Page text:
Recently by David Battino

The printer called today with upsetting news: Three fonts were missing from the InDesign CS3 package I'd just uploaded for my new children's book — Bookman Old Style and two Japanese fonts. It didn't make sense; there were no errors...
If you make a process easy enough, you can change the world. In 1995, two MIT graduates set out to make music-making easy. Now millions of people play their product, and the inventors are releasing the developer tools for free.
Project Bar-B-Q is a great place to discover tomorrow's audio technology, so I was intrigued when someone on the mailing list mentioned the new Kerchoonz K-box portable speaker. Could "gel audio technology" really deliver unprecedented bass from a tiny box? The short answer is yes.
Cakewalk has been reprogramming PCs into music studios since the days of DOS. Today, CTO Noel Borthwick explained the deep, technical details of how the architectural changes in Windows 7 will help (and sometimes hinder) audio processing.
Today I upgraded from iTunes 8 to 9, and when the new version launched, all my podcasts and iPhone apps were gone. iTunes had moved them (along with some of my music files) to a folder called "Previous iTunes Libraries." Somehow I managed to wipe them from my iPod Touch as well, but getting them back was easier than I thought.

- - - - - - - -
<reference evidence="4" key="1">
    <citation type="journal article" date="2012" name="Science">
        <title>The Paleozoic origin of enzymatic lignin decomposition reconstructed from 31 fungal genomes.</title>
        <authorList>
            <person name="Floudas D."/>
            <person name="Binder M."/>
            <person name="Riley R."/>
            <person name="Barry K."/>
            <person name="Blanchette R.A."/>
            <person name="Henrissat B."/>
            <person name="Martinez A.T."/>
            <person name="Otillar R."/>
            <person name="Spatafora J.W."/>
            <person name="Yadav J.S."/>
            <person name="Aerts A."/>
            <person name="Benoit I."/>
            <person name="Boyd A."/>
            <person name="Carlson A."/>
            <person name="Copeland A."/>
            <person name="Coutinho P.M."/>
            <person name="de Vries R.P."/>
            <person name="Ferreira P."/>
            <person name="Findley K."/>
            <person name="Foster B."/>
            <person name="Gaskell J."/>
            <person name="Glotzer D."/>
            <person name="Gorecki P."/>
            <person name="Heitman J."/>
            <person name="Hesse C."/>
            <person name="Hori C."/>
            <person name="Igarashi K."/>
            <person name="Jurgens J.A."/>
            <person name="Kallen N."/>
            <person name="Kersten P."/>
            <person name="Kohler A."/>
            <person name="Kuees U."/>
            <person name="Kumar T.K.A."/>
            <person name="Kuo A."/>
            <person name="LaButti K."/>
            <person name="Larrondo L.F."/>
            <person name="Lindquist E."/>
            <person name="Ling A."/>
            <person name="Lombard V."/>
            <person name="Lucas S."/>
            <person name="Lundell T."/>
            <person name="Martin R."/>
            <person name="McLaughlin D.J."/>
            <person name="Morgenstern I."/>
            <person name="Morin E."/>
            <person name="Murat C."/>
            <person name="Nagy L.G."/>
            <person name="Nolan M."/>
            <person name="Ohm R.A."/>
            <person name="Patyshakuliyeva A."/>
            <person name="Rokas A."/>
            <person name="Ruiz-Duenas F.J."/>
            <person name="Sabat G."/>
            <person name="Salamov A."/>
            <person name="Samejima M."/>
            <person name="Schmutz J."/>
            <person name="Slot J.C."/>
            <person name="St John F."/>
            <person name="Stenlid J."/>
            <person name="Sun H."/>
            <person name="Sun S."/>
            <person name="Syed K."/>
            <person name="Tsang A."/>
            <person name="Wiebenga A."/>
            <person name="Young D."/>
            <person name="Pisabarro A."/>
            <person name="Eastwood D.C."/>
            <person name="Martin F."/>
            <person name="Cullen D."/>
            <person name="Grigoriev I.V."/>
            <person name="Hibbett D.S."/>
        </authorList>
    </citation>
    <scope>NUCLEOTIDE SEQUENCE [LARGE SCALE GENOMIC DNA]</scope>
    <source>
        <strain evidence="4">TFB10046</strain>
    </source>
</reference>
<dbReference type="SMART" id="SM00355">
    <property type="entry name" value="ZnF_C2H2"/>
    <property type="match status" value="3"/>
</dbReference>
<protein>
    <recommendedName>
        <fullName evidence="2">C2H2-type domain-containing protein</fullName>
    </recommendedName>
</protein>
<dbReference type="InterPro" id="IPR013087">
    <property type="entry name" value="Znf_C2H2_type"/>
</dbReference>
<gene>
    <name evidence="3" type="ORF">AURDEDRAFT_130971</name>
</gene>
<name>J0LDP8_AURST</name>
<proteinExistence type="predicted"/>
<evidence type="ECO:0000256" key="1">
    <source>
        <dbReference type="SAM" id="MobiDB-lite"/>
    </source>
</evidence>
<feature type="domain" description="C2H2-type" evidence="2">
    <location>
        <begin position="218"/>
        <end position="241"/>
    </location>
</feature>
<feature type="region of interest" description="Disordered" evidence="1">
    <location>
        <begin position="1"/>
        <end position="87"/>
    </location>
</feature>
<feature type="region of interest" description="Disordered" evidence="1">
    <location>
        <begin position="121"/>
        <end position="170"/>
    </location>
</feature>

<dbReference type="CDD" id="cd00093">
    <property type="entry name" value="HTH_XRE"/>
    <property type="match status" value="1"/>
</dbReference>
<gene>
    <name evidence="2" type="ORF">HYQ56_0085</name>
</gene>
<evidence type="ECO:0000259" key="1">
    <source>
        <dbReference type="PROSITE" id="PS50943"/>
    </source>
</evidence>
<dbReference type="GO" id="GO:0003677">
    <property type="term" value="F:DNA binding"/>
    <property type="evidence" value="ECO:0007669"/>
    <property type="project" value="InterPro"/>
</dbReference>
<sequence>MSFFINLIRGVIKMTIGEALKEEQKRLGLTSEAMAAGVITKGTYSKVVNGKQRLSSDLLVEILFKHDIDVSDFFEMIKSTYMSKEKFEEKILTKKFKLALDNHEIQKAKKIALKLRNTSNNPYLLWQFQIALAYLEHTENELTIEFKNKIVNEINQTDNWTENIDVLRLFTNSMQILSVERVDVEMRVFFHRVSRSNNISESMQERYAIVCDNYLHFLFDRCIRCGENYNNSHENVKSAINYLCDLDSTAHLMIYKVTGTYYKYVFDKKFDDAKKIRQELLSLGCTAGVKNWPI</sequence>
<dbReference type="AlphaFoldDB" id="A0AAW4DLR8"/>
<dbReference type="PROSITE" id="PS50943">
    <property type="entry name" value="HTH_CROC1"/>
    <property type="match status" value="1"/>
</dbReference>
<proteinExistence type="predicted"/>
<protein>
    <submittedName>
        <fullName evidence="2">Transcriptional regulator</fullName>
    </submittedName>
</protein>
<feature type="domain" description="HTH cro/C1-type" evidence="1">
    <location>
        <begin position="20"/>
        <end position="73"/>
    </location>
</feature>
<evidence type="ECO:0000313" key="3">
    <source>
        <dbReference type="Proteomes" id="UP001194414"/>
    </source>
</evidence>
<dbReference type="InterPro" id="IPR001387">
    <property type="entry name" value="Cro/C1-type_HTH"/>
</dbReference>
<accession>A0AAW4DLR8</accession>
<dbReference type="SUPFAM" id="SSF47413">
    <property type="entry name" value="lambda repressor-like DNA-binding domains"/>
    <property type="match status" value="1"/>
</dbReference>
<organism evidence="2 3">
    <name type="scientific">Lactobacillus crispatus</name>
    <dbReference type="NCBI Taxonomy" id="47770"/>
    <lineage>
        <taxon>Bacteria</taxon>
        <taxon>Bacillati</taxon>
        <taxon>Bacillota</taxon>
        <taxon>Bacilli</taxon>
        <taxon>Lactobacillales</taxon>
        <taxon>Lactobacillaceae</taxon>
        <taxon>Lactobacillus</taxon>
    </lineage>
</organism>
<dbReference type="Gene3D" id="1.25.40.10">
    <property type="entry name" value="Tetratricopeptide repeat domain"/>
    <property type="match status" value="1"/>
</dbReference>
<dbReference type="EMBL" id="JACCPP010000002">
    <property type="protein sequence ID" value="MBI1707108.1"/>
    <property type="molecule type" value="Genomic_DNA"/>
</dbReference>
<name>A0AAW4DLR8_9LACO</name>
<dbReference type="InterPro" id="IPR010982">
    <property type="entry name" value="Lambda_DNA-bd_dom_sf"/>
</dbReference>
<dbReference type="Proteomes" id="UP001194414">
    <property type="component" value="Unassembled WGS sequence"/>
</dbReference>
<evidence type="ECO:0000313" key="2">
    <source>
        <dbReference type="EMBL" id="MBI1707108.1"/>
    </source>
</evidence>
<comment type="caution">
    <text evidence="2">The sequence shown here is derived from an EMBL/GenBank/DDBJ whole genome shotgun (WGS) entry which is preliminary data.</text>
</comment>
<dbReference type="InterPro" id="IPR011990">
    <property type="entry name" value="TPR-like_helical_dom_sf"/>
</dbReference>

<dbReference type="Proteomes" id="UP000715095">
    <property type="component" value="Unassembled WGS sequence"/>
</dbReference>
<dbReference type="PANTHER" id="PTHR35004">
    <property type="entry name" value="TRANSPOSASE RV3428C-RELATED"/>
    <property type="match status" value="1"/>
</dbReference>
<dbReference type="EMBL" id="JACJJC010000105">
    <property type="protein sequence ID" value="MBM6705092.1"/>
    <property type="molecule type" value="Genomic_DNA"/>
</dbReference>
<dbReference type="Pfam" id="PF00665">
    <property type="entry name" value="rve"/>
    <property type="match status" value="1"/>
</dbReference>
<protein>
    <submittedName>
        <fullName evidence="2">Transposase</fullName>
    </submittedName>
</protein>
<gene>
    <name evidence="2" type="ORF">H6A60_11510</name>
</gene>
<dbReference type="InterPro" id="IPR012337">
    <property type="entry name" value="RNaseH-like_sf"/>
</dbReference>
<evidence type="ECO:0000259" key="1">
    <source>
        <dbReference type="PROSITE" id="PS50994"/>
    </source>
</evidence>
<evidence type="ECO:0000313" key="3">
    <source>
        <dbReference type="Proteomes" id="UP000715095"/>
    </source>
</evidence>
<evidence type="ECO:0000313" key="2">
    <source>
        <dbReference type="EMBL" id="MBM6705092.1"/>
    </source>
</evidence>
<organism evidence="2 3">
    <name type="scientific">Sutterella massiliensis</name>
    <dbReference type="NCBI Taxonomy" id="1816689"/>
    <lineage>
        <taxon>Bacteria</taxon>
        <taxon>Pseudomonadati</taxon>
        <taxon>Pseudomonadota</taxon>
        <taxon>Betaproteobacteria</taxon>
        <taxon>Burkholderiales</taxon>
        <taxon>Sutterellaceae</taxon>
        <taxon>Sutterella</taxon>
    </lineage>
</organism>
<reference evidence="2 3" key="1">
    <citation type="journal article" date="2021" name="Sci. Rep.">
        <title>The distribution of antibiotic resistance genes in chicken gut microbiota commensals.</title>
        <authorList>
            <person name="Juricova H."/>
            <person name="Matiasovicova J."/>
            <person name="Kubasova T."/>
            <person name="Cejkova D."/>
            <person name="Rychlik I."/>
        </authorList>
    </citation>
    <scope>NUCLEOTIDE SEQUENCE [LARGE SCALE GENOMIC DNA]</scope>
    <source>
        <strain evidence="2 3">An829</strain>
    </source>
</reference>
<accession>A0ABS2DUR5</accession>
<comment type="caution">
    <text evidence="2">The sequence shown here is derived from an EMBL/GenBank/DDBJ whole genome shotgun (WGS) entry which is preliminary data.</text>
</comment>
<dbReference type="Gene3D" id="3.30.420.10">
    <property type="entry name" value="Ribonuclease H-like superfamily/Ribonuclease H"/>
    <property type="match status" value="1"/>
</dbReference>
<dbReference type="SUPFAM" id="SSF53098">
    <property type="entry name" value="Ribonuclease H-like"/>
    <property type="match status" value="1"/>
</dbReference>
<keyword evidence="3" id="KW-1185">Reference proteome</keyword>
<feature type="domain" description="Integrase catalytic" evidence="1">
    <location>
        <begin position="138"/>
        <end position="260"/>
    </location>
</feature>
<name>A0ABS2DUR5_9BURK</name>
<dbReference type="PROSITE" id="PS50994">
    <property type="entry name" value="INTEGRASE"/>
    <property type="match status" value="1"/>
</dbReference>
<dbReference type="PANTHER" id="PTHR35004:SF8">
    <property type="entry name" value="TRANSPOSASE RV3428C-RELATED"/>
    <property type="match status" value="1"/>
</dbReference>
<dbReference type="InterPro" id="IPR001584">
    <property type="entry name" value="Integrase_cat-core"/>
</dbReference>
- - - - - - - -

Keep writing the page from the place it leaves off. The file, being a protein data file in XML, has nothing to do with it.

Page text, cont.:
Former O'Reilly web producer Justin Watt just made a surprisingly cool video by combining still photos with a soundtrack made in Looptastic, a $5 iPhone app. (There are also free and 99-cent versions.) Justin used FFmpeg (also free) to sequence the still images, overlay the soundtrack, and render the movie.
Here's a super-easy way to play multiple movies in the same area on a webpage. No JavaScript required, and it works on iPhone too.
Zoom packs a staggering number of features into its audio gear. Here are a few that were surprisingly useful when I had to record some magazine and radio demos.
In an amusing press release, Blue Microphones reports that the new Star Trek movie is crawling with its Mouse microphones. Here's a photo of one apparently recording the young Captain Kirk. Somehow I imagined it would look different.
Here in Japan, the one available Wi-Fi signal comes with some intriguing restrictions. It's part of FON, a worldwide system of hotspots comprised of people who share their bandwith -- in this case for $5 a day. But Google services are free, so I'm seeing the Web as Google does. And I want more.

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